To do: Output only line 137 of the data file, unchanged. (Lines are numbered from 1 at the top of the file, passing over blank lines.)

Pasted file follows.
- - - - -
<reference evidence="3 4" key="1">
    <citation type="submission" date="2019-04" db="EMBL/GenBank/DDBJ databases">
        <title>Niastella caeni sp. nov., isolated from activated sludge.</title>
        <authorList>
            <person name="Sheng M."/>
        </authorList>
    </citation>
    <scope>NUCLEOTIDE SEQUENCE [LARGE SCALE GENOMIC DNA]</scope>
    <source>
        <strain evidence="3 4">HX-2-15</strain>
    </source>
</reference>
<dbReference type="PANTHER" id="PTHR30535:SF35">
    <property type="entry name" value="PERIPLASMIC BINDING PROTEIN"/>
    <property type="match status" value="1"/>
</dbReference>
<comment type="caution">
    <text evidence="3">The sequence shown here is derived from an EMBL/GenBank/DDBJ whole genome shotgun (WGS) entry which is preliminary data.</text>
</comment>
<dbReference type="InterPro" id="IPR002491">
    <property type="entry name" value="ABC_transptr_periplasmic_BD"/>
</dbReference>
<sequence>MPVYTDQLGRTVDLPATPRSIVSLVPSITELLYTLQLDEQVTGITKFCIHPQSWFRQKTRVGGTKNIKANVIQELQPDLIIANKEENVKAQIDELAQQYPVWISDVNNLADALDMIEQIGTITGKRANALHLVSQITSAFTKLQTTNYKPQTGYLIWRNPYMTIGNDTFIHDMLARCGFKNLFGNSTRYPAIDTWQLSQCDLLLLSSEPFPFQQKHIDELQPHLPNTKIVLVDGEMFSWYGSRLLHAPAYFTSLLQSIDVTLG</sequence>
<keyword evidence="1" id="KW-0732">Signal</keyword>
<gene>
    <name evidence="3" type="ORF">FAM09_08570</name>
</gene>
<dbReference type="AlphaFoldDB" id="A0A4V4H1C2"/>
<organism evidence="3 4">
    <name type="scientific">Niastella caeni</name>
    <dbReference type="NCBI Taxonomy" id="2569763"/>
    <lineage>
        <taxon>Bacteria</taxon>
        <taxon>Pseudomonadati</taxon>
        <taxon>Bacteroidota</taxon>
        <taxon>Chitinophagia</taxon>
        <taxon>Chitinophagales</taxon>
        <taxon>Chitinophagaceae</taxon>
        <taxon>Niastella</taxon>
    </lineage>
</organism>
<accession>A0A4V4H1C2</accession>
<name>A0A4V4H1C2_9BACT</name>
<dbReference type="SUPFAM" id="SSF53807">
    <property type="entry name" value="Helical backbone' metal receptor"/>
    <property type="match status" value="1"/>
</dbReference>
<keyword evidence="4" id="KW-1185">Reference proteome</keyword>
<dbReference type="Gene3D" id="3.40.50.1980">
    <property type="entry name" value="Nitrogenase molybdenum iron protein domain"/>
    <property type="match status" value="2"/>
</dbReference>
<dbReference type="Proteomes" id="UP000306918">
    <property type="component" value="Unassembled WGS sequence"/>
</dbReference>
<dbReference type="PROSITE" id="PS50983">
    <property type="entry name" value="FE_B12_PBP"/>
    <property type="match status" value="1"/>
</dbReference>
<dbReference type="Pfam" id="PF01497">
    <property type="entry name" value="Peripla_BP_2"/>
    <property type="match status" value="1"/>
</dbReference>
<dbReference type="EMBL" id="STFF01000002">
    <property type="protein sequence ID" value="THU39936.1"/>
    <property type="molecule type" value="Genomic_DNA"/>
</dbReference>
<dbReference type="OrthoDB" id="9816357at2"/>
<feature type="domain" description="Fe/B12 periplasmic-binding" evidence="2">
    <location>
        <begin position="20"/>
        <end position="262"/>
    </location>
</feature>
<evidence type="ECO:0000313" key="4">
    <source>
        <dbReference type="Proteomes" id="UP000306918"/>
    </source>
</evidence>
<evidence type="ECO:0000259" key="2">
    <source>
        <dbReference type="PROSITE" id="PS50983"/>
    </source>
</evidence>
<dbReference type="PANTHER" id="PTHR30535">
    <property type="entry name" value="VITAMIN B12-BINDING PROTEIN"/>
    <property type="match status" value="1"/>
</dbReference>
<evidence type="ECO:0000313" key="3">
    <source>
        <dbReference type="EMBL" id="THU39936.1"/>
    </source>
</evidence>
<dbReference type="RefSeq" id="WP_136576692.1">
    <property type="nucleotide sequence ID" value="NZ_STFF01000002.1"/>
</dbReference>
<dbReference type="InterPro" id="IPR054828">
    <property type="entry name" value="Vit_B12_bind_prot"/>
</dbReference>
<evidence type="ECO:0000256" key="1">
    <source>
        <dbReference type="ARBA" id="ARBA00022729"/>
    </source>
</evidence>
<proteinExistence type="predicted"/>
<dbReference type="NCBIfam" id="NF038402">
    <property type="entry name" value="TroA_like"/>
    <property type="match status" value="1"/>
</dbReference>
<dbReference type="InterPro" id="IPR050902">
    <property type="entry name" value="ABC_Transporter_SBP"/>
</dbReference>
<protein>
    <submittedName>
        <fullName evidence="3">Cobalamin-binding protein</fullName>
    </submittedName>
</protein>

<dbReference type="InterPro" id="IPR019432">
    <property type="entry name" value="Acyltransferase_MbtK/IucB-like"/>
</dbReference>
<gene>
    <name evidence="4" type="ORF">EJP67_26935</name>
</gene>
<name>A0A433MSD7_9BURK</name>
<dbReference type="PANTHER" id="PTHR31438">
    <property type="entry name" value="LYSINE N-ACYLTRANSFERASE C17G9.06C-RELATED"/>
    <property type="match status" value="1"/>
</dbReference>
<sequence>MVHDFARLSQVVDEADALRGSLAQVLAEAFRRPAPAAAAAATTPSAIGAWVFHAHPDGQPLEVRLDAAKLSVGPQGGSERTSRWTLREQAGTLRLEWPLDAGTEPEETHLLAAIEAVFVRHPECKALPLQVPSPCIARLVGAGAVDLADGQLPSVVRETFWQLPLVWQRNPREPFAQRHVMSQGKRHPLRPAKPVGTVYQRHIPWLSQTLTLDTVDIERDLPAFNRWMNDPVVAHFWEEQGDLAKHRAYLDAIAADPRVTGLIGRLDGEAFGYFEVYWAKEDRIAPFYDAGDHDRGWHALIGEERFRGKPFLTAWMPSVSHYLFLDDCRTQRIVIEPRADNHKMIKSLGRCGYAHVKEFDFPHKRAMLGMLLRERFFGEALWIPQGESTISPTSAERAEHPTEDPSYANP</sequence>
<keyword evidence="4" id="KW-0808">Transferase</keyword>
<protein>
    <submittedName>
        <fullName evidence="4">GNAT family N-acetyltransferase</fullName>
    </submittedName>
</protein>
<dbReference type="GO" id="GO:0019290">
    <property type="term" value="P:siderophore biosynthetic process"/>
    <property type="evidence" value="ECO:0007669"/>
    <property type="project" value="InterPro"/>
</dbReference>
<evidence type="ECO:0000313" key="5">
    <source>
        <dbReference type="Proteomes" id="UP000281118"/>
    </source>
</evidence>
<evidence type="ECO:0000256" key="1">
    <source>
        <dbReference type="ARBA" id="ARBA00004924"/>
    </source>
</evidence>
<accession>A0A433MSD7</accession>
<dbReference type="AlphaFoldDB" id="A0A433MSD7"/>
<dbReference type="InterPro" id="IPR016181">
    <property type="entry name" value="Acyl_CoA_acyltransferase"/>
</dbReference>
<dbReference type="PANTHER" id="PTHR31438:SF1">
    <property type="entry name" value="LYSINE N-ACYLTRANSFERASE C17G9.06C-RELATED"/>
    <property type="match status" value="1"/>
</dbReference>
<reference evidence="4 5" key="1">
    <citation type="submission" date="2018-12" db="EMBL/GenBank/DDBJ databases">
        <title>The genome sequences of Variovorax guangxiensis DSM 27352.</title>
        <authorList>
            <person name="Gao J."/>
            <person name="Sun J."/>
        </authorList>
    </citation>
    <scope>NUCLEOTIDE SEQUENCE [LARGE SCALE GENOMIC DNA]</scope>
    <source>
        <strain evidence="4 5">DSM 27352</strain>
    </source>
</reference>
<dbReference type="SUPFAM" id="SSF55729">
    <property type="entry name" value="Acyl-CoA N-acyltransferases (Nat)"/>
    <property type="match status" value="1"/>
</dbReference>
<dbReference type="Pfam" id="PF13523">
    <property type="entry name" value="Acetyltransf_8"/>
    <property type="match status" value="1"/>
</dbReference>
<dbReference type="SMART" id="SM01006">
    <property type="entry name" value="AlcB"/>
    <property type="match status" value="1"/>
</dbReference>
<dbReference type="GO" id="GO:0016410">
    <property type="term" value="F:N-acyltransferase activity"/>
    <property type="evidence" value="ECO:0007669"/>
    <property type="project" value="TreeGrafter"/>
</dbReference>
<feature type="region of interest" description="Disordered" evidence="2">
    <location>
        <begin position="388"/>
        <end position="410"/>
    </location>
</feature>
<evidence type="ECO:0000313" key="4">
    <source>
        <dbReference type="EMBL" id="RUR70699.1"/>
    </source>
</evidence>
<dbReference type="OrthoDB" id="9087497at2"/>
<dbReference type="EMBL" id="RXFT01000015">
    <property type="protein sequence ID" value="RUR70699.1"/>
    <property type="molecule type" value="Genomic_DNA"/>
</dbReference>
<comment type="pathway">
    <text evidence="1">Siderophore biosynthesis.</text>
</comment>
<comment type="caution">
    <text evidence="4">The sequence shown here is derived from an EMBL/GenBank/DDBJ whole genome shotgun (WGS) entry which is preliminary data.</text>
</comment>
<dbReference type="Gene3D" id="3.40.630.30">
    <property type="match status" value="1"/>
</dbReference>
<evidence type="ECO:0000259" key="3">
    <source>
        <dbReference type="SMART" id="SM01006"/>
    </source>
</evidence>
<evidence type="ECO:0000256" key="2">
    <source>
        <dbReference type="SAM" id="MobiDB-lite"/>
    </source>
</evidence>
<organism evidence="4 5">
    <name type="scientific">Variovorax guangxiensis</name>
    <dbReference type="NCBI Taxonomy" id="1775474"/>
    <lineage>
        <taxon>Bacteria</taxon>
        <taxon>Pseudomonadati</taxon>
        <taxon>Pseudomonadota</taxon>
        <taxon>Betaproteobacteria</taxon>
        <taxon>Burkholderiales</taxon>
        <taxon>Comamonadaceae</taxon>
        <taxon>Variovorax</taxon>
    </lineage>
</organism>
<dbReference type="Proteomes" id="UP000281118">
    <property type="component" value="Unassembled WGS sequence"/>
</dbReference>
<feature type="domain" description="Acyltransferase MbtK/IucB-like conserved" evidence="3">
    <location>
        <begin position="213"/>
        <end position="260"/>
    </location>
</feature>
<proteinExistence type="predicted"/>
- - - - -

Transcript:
    <property type="term" value="P:siderophore biosynthetic process"/>